OK so lets talk nets, fish nets

Midof February 2013 – Barra Bahia de Navidad lagoon

The nets can be a mile long or longer.

They can be fish hooks on long lines instead of nets.
There can be no panga around who set the nets or lines etc.

A panga sitting on the beach in Chamela.

Then usually not marked, they have by them clear empty Coke bottles that are the floats, if you get lucky they may have some empty Sprite bottles (they are green and easier to see).
Otherwise, they are extremely hard to see.

This is just a bait holder net but you get the idea of the Coke bottles etc.

The nets are also hard to get out of your prop or from around your keel and the fish hooks are even worse.
You can see the net of Sprite bottles piled up in the panga.
 
This was in Melague and these fisherman were just netting bait (guy at bow) for the next trip out.
He will fling that white net out and it will fan out into a big circle, they are really good at it.
 We have luckily only encountered one fish net/long line. It was on our passage from Chacala to Punta de Mita (Banderas Bay).  

We were motor sailing and were one boat length away from running into the net when we spotted the Coke bottle floating upside down. OH no! We turned hard to port and continued on for almost a mile or more before the net stopped. It was a good point of sail thoughJ.
These nets can change your passage from a say five hour passage to an eight hour passage easily. There are usually more than one and it takes time to go around them. We like to be ten miles off shore when doing passages but it creates it’s own problem. The anchorages are usually not marked and at night can be a bit dangerous. So arriving during the day is or can be important. At five knots going from three miles off shore to ten is another hour easily each way. Add that to a six hour passage and it may be the difference of sailing or motoring to get there before dark, not counting nets J.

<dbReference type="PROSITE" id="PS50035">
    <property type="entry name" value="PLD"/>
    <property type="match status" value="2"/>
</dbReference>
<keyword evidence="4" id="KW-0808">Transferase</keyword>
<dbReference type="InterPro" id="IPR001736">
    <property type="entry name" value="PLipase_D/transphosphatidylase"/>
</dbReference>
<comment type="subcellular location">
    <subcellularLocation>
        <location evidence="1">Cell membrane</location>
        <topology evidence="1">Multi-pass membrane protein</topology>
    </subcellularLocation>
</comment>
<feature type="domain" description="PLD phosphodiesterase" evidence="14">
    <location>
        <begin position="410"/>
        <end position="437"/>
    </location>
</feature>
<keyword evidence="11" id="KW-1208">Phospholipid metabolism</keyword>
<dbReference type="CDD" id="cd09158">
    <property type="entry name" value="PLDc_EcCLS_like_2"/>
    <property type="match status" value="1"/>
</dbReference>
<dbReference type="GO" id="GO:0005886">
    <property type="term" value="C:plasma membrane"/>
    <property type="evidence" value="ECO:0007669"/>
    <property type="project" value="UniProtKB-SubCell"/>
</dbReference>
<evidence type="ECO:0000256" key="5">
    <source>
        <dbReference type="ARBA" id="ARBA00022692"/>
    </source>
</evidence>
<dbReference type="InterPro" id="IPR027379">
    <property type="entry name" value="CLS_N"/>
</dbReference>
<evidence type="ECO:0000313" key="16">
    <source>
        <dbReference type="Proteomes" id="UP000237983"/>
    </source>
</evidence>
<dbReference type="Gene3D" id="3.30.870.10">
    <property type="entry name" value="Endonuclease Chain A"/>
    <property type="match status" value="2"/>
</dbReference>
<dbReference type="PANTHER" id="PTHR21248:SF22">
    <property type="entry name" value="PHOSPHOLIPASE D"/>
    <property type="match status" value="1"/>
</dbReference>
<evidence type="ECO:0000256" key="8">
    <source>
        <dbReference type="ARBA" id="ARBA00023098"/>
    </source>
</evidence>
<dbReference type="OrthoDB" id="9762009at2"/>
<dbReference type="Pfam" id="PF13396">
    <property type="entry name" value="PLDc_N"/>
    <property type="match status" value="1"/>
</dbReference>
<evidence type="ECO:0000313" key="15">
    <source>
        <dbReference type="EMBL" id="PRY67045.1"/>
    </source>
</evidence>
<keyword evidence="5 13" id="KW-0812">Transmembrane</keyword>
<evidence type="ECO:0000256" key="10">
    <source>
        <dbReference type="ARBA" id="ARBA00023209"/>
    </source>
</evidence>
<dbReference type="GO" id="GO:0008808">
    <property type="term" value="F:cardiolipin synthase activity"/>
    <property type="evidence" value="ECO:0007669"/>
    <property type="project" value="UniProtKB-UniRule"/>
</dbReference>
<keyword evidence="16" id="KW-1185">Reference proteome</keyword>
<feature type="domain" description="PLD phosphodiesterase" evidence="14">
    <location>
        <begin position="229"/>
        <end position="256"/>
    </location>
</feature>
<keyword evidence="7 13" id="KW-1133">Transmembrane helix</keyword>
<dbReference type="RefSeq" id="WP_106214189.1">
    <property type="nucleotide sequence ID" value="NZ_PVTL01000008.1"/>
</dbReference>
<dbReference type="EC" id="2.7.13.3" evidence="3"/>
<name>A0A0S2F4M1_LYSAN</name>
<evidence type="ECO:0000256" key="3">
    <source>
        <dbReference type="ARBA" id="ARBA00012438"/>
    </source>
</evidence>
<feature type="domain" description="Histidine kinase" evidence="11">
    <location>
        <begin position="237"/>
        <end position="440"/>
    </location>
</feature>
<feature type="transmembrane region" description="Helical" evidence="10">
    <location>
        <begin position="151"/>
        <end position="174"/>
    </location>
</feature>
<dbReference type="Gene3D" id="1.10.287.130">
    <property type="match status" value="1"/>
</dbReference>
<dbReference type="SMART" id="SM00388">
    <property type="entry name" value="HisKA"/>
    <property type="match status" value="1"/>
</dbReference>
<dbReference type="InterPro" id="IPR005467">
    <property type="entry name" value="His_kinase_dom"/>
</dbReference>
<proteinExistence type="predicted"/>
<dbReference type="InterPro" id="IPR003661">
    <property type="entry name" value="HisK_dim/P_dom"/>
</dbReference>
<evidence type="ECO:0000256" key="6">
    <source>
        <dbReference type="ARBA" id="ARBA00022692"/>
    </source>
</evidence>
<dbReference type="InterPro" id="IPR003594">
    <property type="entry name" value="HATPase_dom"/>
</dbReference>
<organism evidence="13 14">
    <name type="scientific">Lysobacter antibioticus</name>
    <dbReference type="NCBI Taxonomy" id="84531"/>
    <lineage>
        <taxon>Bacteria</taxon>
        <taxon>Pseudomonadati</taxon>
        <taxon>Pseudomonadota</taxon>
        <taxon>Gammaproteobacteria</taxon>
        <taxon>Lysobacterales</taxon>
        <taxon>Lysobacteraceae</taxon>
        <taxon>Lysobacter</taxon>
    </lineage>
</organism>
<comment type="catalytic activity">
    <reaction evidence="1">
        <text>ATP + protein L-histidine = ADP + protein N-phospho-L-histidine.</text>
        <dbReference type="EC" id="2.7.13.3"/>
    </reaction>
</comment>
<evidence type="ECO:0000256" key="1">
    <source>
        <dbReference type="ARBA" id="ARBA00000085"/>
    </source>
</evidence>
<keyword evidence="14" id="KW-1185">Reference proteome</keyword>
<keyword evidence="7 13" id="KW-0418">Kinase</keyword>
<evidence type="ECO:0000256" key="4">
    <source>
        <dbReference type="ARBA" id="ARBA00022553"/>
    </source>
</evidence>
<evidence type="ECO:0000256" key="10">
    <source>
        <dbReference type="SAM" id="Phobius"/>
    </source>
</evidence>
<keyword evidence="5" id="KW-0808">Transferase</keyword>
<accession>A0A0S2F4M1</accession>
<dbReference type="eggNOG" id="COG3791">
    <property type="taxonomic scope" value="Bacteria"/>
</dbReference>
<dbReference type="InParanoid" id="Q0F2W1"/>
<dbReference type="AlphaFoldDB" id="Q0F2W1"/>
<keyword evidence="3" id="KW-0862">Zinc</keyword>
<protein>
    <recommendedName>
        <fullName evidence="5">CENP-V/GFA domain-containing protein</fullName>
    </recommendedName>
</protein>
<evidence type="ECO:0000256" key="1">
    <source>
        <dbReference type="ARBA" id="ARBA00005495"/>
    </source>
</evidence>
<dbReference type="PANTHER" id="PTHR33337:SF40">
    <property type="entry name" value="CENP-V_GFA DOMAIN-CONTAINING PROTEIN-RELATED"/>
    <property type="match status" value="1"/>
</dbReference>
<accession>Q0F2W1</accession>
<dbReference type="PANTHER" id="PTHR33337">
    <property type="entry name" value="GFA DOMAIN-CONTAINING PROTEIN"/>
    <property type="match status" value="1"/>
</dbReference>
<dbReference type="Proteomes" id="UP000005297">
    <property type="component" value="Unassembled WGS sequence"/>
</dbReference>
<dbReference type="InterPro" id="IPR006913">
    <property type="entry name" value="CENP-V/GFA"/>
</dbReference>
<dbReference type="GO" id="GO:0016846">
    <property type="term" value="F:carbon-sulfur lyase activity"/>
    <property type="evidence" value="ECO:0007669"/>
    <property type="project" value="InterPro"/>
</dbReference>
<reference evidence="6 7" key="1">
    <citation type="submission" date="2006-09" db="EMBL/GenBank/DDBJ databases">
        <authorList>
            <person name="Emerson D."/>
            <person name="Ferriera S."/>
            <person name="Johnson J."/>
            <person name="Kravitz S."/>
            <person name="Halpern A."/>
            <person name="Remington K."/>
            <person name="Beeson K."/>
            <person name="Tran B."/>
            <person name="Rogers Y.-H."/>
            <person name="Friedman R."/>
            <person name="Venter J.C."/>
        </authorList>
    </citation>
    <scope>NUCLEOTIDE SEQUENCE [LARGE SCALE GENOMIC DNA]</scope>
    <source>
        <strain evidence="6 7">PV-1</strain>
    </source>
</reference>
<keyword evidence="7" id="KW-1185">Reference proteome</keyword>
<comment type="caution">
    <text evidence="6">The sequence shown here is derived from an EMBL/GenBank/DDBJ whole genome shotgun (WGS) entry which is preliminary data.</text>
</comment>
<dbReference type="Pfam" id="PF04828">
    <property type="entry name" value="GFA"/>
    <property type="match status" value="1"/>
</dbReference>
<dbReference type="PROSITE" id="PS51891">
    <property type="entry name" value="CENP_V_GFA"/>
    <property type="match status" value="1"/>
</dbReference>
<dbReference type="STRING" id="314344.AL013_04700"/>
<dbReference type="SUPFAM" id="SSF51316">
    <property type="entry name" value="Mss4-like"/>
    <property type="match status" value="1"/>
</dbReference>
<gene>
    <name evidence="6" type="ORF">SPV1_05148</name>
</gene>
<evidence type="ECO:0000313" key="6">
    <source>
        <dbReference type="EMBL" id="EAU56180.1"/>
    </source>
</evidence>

So at three miles off shore there is a lot better chance of nets/long lines. Ten miles off we have never seen any but have shrimpers to contend with.
Some people have reported hitting a net and the panga coming over like a spider on a web and cutting the net to let them pass through. As we have said before people here are very nice. There can be a panga nearby and it may look empty with someone actually sleeping inside. That is a sign there is a net. The pangas  are usually not lit so at night forget it.

 

 
Here is a small version of this. While sitting in the Barra/Bahia de Navidad lagoon this fisherman was laying net by our boat at anchor. He rowed around in a circle with a milk jug as a beginning marker. He was letting the net fall out of the stern of the row boat as he went along rowing hard.

After a while he then started to retrieve the net and fish. You can see a little float on the net. There were quite few of these to keep one side on the surface. To see them while blasting along in a dingy would, let’s say be very difficult perhaps. So you do not blast along, like we did last night :)
So what do you do? Well the weather is real nice and so you just hang out looking around. The water is warm so it is not a problem to dive over in day light. The fishermen are nice so they are not going to hassle you, they will try to help. The whole place is beautiful so you just go with it and maybe it takes a few more hours in paradise to get there. We are on sail boats after all so time is just time. We get more time out on the water J.
 

 

 

 

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